Not so long ago, if you started chatting to someone about ‘policy’ you would be committing the cardinal sin of talking politics. Not a great way to make friends and influence people. But these days it seems that policy chat is de rigueur in telecoms circles. Or more precisely, policy management.
Policy Management is definitely the phrase on everyone’s lips at the moment and quite rightly so. The exponential growth in data services and the rise of the app stores means that telecoms operators need to implement policies on their network to stop high bandwidth users compromising the quality of service experienced by the rest. Think peer-to-peer file-sharing or applications such as the BBC iPlayer.
But Policy Management is more than just applying fair usage policies or throttling, it is now being recognised as a much more powerful tool which can be used as an integral part of service delivery for a wide range of products and promotions.
In the old days, we used to talk about business rules. These were the use cases that said: if this happens, do that. And so on. But Policy Management seems to have grabbed everyone’s attention much more so than plain old business rules. Almost overnight, Policy Management has become the marketing ‘phrase that pays’ and now it’s one of the hottest topics around.
It’s not often that something driven by industry standards captures the imagination of the industry as much as Policy Management. However, when the 3rd Generation Partnership Project (3GPP) defined the Policy and Charging Rules Function (PCRF) and Policy and Charging Enforcement Function (PCEF) as part of the IMS framework, little did they know that they were creating a whole new niche in the industry.
As a core part of the 3GPP specifications, policies can be defined directly in the PCRF or can be updated from a centralised product catalogue. The PCEF and PCRF then interact with the Online Charging Function (OCF) to determine when rules should be applied and then control the subscriber sessions accordingly. Critically, this is a real-time activity as part of service delivery, managing the Quality of Service (QOS) and directly affecting the subscriber experience.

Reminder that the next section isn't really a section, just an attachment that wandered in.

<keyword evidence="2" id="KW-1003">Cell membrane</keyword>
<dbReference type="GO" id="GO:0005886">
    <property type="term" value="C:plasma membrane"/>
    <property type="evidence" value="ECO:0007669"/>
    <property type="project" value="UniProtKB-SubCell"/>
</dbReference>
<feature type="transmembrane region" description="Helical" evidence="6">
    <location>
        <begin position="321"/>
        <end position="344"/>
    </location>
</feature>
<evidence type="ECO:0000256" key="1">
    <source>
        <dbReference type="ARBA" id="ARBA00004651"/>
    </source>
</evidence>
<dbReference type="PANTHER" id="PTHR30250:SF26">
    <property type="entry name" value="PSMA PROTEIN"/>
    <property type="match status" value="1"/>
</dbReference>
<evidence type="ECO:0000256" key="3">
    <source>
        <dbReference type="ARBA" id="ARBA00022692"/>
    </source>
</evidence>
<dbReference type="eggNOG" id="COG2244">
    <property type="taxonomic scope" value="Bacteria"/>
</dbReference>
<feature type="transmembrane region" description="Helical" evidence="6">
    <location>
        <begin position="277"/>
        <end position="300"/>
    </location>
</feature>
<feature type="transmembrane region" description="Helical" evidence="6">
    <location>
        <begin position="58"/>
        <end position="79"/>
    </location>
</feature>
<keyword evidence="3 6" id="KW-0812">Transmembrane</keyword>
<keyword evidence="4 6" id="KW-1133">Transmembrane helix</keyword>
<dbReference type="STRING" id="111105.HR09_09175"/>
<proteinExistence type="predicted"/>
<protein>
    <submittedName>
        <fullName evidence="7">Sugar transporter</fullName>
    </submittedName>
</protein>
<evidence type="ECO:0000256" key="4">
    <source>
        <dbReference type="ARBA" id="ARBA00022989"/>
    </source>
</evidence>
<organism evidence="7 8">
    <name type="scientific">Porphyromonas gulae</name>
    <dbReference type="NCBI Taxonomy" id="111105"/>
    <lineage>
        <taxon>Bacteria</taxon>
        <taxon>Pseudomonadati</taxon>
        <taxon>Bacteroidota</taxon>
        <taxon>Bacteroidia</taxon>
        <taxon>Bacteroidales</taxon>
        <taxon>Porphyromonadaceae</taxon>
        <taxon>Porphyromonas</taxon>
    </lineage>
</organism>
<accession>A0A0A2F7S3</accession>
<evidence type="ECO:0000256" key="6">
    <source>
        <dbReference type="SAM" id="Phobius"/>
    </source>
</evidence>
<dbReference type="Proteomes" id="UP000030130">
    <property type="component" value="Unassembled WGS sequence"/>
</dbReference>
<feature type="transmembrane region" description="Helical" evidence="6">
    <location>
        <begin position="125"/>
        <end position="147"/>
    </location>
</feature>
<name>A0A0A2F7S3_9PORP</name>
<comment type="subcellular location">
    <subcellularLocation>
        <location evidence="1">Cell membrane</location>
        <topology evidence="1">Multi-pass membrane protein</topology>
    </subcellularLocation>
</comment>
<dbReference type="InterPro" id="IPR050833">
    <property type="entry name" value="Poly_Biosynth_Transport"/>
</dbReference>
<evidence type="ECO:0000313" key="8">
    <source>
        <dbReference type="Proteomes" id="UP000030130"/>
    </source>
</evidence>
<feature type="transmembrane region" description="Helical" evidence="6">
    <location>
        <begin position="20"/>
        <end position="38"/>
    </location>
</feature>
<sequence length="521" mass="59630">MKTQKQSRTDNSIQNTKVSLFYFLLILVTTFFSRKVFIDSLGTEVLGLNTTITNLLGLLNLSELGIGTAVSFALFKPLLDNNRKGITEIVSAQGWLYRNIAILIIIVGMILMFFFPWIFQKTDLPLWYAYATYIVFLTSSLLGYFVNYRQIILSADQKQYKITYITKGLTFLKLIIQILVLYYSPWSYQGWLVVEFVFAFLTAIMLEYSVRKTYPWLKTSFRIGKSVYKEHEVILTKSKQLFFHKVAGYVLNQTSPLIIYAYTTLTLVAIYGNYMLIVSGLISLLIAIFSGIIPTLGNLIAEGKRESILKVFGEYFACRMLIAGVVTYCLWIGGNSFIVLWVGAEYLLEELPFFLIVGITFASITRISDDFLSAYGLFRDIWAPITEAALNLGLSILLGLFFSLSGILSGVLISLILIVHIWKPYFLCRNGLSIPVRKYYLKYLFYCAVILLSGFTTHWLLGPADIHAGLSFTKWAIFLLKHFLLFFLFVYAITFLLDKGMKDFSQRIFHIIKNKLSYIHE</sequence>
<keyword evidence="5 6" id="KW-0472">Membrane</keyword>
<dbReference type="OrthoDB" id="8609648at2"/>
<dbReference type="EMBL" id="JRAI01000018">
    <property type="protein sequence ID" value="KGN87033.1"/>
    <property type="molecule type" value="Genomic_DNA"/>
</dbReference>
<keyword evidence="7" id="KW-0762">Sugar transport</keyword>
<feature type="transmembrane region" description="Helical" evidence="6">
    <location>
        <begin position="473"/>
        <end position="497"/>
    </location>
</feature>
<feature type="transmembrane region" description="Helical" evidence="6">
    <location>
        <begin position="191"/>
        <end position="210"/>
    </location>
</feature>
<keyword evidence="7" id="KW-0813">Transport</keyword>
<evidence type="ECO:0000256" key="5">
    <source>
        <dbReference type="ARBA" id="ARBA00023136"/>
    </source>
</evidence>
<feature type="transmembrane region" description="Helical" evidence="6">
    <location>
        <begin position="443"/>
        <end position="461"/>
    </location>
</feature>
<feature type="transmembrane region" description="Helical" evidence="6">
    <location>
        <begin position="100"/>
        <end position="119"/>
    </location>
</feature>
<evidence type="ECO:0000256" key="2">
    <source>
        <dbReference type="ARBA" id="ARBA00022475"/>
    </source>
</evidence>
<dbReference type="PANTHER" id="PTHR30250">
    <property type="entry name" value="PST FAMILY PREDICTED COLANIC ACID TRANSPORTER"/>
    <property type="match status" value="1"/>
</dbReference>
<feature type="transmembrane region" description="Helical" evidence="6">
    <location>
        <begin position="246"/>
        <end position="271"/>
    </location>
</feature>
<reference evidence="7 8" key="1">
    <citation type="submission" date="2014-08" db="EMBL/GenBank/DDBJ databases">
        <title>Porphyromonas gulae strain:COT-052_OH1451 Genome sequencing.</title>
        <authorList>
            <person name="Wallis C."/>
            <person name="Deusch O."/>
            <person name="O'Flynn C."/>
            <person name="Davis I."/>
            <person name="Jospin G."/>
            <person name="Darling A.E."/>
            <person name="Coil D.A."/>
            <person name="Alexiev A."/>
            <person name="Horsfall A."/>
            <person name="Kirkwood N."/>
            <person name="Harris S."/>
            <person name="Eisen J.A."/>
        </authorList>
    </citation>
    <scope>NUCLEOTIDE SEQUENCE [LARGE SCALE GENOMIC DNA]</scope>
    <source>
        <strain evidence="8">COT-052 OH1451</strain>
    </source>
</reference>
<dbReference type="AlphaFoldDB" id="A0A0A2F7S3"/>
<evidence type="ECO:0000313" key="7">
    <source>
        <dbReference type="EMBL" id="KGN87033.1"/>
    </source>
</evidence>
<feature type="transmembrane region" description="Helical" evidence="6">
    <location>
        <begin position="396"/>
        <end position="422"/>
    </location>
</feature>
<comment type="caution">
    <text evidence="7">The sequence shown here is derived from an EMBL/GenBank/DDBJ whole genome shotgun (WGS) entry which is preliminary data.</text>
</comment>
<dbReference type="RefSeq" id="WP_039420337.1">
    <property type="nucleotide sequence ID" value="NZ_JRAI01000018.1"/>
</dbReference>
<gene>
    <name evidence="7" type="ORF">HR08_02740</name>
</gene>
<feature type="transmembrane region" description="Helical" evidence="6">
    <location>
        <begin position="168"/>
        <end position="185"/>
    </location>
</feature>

It’s not that Policy Management in this form is completely new; you only have to look at the prepaid world where systems have been applying policies, to prevent service use when the customer has run out of credit, for years. However in this environment, the policy management was an embedded part of the prepaid platform, often based on proprietary technology, which made it very difficult to adapt and extend its use beyond the obvious balance-related controls.
The key difference in the IMS framework is that both PCEF and PCRF have defined interfaces based on the Diameter standard, which makes integration and interoperability much more straightforward.
So use and application of policies is not just restricted to closely integrated systems, but something that can potentially be accessed by any Diameter-compliant system.
Though the PCEF and PCRF are very closely related, there is a natural separation of the enforcement and rules functions. Typically, the enforcement function sits very closely integrated with the core network switching, where subscriber sessions are throttled, upgraded, terminated or redirected. However, the rules function is placed much closer to the business support systems, where customer-related information is maintained and can be used as part of the policy decision process.
Effective use of the PCRF is critical to the success of next generation services, where operator policies and controls can have a big impact on the customer experience. Take for example operator policies on a simple prepaid service. The traditional prepaid model would prevent usage once a balance is fully depleted, until the subscriber ‘tops-up’. However operators can upgrade this service by adding policies to control automatic top-ups, or balance ‘overdraft’ facilities if the subscriber has a regular top-up pattern and the credit risk is deemed to be low.
These are simple examples, but when we look at convergent services Policy Management can play an even bigger role. For example, policies can be used to switch automatically from a postpaid payment method to prepaid, when a pre-determined level of usage has been reached. This could be an operator driven policy or perhaps even an option specified by the end-customer if so desired.
Policies can also be closely linked with changes in tariffs. For example, a policy could be implemented to provide increased bandwidth on-demand for a premium service, and this may also trigger a premium tariff to be applied for the data access for the duration of the service.
There is no doubt that Policy Management has a key role to play in the service delivery and charging models of the future. However there is also an imminent need for Policy Management being driven by the regulators.
In the latest round of EU roaming regulations, it is dictated that by March 2010, operators must introduce an automatic cut-off mechanism when roaming charges reach €50, unless the subscriber voluntarily chooses another limit. This is to prevent the so-called bill shock that has been widely reported associated with data roaming, and means that operators will need to implement real-time policy controls for all subscribers, not just the prepaid ones.
This is no trivial task, and there really is no time like the present for operators to look at their charging systems and decide how to implement the appropriate Policy Management functions. Where policy is concerned, you somehow knew that the politicians in Brussels would have their say.
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